With the NFL lockout seemingly coming to an end any day now, the Carolina Panthers are preparing to participate in what will be the most fast-paced free agent period in the team's history. Teams will have only 72 hours to negotiate with their own free agent players before they become free to roam the open market.
This places extra emphasis on prioritization inside the Panthers' front office to ensure that the players most important to the immediate and future success of this franchise remain here to do just that.
With that in mind, here are the top five unrestricted free agents that the Panthers need to keep on their roster.
This isn't going to be a very popular re-signing, but it is necessary. Hear me out.
With Jimmy Clausen, Tony Pike and Cam Newton on the roster, there is a combined total of two years of quarterback experience. It's highly unlikely that the Panthers will re-sign (or want) Brian St. Pierre or Keith Null, both of whom ended the season on the team's roster.
Since the number one overall pick in this year's draft was Newton, the Panthers aren't going to pursue a free agent quarterback who is going to want to be a starter, as Newton will be just that as soon as he is ready, if not right away.
The Panthers will be looking for a veteran if they aren't able to re-sign Moore, which basically leaves only guys like Marc Bulger, Todd Collins, Billy Volek and the recently marooned Jake Delhomme out there.
Volek would be an attractive option, considering he has worked in offensive coordinator Rod Chudzinski's system for his entire career, if he hadn't already been all but removed from consideration by the Panthers' staff a while ago.
While Moore didn't have a stellar run in the 2010 season before forking over the reins to Clausen, he is still young, but has enough experience to be somewhat of a guide for Newton.
Already in his career, Moore has been through ups and downs that can be useful teaching tools for a high profile rookie quarterback with all the pressure in the world on his back.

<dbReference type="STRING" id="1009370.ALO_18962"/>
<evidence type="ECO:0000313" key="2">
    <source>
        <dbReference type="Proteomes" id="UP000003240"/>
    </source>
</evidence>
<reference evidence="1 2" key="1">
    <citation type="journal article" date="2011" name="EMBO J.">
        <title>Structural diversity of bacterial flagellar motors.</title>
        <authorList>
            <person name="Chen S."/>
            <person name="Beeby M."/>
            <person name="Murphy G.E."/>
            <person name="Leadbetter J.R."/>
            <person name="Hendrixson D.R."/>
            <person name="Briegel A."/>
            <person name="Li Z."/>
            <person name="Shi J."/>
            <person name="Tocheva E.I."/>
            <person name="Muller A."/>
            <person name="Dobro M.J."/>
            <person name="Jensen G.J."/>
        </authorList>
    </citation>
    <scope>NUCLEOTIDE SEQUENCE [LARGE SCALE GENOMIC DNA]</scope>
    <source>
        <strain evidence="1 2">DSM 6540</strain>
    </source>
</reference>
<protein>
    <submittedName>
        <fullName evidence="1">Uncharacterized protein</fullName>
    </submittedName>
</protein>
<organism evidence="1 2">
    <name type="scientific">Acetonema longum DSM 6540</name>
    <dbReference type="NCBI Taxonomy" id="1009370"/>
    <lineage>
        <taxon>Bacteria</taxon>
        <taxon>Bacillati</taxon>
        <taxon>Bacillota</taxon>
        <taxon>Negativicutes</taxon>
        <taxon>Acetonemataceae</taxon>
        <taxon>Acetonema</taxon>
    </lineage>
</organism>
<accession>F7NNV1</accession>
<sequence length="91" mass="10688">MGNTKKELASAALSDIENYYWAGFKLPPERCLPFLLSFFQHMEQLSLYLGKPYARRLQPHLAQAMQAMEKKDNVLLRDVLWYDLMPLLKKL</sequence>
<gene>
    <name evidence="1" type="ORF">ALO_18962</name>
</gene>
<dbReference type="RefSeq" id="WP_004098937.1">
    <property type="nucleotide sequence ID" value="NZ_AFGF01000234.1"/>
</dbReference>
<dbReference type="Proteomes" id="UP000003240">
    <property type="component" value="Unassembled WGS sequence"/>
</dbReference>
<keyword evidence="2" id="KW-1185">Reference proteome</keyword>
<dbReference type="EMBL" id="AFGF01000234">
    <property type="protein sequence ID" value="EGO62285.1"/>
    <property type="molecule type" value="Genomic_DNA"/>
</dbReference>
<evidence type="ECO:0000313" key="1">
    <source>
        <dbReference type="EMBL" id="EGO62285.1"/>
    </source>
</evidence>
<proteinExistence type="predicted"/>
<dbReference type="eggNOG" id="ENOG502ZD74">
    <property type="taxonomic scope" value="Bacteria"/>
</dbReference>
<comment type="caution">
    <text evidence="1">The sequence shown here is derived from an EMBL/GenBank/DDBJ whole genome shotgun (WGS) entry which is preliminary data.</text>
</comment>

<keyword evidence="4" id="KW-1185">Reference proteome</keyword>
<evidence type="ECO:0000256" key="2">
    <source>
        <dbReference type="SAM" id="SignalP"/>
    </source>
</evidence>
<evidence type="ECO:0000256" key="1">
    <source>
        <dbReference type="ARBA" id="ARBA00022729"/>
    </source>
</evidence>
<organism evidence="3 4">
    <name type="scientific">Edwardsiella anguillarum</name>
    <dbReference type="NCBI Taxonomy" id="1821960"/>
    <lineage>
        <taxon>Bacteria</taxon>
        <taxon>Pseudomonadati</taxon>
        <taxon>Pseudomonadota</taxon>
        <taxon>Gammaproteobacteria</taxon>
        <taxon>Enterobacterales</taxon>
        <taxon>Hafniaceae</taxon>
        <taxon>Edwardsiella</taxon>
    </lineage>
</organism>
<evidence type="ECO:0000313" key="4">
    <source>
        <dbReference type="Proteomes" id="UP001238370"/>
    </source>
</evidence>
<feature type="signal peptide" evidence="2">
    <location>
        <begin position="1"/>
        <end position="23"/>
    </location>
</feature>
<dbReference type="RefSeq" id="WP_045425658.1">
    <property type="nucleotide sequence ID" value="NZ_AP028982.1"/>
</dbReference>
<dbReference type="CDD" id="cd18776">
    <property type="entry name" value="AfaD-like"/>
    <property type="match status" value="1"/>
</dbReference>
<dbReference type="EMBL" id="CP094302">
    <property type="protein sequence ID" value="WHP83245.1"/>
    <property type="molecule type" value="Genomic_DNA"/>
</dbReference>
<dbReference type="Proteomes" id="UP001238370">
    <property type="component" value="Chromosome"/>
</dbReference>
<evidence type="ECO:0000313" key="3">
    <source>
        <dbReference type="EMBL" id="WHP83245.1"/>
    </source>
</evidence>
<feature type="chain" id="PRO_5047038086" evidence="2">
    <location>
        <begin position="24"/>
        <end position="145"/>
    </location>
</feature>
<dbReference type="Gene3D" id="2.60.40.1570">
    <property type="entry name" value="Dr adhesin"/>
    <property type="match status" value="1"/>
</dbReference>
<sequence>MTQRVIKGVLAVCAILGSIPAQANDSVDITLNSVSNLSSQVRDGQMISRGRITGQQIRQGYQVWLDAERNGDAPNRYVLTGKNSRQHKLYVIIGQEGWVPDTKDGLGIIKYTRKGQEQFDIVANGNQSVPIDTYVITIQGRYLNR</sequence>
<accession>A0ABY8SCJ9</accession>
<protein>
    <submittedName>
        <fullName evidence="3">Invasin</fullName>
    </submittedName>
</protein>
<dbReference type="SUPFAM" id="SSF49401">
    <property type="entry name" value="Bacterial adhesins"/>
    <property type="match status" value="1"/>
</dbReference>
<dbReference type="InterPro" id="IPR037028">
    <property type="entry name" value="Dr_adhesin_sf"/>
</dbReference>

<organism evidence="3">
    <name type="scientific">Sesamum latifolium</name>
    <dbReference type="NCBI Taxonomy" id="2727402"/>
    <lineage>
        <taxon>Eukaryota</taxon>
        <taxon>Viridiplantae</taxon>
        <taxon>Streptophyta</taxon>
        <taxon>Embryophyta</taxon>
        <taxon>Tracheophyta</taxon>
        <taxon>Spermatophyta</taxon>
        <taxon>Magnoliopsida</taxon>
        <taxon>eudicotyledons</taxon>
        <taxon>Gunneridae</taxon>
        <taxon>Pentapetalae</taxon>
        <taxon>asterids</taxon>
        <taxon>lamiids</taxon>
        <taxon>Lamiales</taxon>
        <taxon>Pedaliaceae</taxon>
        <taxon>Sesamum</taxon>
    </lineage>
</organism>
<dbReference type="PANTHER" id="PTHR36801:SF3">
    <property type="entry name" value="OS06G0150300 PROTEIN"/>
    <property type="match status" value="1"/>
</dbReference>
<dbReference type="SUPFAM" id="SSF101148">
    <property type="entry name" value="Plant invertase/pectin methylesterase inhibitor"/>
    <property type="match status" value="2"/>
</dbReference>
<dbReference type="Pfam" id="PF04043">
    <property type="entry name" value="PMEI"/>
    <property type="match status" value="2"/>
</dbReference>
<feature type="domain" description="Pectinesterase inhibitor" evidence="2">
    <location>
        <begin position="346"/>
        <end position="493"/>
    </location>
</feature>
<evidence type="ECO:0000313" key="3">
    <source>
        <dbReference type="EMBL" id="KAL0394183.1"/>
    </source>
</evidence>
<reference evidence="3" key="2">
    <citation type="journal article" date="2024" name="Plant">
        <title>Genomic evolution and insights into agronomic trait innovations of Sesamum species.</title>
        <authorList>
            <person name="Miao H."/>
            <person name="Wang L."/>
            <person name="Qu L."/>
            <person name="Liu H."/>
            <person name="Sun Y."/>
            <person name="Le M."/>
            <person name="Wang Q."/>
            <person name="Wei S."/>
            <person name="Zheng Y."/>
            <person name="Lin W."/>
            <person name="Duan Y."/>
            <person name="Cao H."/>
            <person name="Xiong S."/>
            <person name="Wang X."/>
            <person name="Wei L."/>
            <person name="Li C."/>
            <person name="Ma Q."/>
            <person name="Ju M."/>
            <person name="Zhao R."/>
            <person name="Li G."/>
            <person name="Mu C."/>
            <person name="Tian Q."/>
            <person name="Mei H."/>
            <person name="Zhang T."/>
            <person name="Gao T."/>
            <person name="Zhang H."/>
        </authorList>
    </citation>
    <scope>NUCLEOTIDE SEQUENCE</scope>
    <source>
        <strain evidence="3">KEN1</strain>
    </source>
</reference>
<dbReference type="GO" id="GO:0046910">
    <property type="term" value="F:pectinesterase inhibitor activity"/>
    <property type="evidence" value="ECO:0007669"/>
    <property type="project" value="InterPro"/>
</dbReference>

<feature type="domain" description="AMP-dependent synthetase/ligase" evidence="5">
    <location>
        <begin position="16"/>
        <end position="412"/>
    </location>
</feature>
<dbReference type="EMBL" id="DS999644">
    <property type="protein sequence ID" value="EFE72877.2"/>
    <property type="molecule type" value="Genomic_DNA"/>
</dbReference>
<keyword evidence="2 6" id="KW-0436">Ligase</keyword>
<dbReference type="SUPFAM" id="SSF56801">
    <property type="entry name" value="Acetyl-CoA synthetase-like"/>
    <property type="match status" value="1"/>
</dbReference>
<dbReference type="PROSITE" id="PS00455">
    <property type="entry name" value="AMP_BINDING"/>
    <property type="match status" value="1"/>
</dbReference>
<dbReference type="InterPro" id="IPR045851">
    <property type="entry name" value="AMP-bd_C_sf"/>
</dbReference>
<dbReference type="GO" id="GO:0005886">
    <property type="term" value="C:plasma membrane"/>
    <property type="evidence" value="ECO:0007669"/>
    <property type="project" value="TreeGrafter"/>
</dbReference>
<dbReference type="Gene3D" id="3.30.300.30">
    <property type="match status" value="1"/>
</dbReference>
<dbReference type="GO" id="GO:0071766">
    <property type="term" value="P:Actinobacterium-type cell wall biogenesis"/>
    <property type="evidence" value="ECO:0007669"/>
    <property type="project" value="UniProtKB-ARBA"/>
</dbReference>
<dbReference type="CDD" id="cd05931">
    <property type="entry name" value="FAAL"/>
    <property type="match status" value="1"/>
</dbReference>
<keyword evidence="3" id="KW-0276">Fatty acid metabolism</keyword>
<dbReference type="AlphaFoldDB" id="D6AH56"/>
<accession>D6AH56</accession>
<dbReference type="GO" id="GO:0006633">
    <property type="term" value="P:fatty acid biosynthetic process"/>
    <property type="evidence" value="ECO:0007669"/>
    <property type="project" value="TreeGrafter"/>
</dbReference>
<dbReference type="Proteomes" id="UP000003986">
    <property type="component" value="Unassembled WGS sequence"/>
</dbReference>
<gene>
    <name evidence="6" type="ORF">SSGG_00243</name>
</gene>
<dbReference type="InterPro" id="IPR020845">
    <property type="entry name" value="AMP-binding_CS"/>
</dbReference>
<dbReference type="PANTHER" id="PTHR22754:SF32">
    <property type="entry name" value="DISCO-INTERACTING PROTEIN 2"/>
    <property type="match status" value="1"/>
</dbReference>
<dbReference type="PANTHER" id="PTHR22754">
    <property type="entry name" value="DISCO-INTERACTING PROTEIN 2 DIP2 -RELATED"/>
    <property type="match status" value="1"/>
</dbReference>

James Anderson was the beneficiary of the injuries at linebacker last year, spending the entire season as a starter and leading the team in tackles. After being primarily a backup in his first few years in the league, Anderson proved that he is more than capable of being a starter in this league.
Depth at the linebacker position is one thing the Panthers have in their favor, but the importance of retaining the chemistry and effectiveness of the current group is paramount to defensive success.
A linebacker corps of Jon Beason, Anderson and Thomas Davis would rank among the best in the league. With Davis and Dan Connor both coming off injuries, their production capabilities are impossible to accurately forecast.
While it would be great if Anderson stayed in Carolina, the Panthers should not over-spend to keep him around. Strong-side linebackers will be available in droves when free agency opens. Anderson will likely command a large increase in salary after his 2010 performance, but if it is fiscally reasonable for the Panthers to pay him, they certainly should.
The most popular name on the list of the Panthers' 2011 free agents is definitely DeAngelo Williams, but he isn't their top priority.
After two consecutive 1,000-yard rushing seasons, Williams played in only six games last year before his injury, running for fewer than 400 yards and scoring only one touchdown.
Williams is a top-notch running back that would improve just about any roster in the league, but the Panthers have a solid core of backs behind him that could pick up the workload with little drop-off in production.
Jonathan Stewart, Mike Goodson and Tyrell Sutton are all more than capable, and though Williams is the best of the group, Goodson showed huge growth last season in an increased role.
Even without Williams, a two-back tandem will almost certainly be a necessity given Stewart's injury history, and although Goodson is a downgrade from Williams, he has the speed and outside ability that made Double Trouble so effective.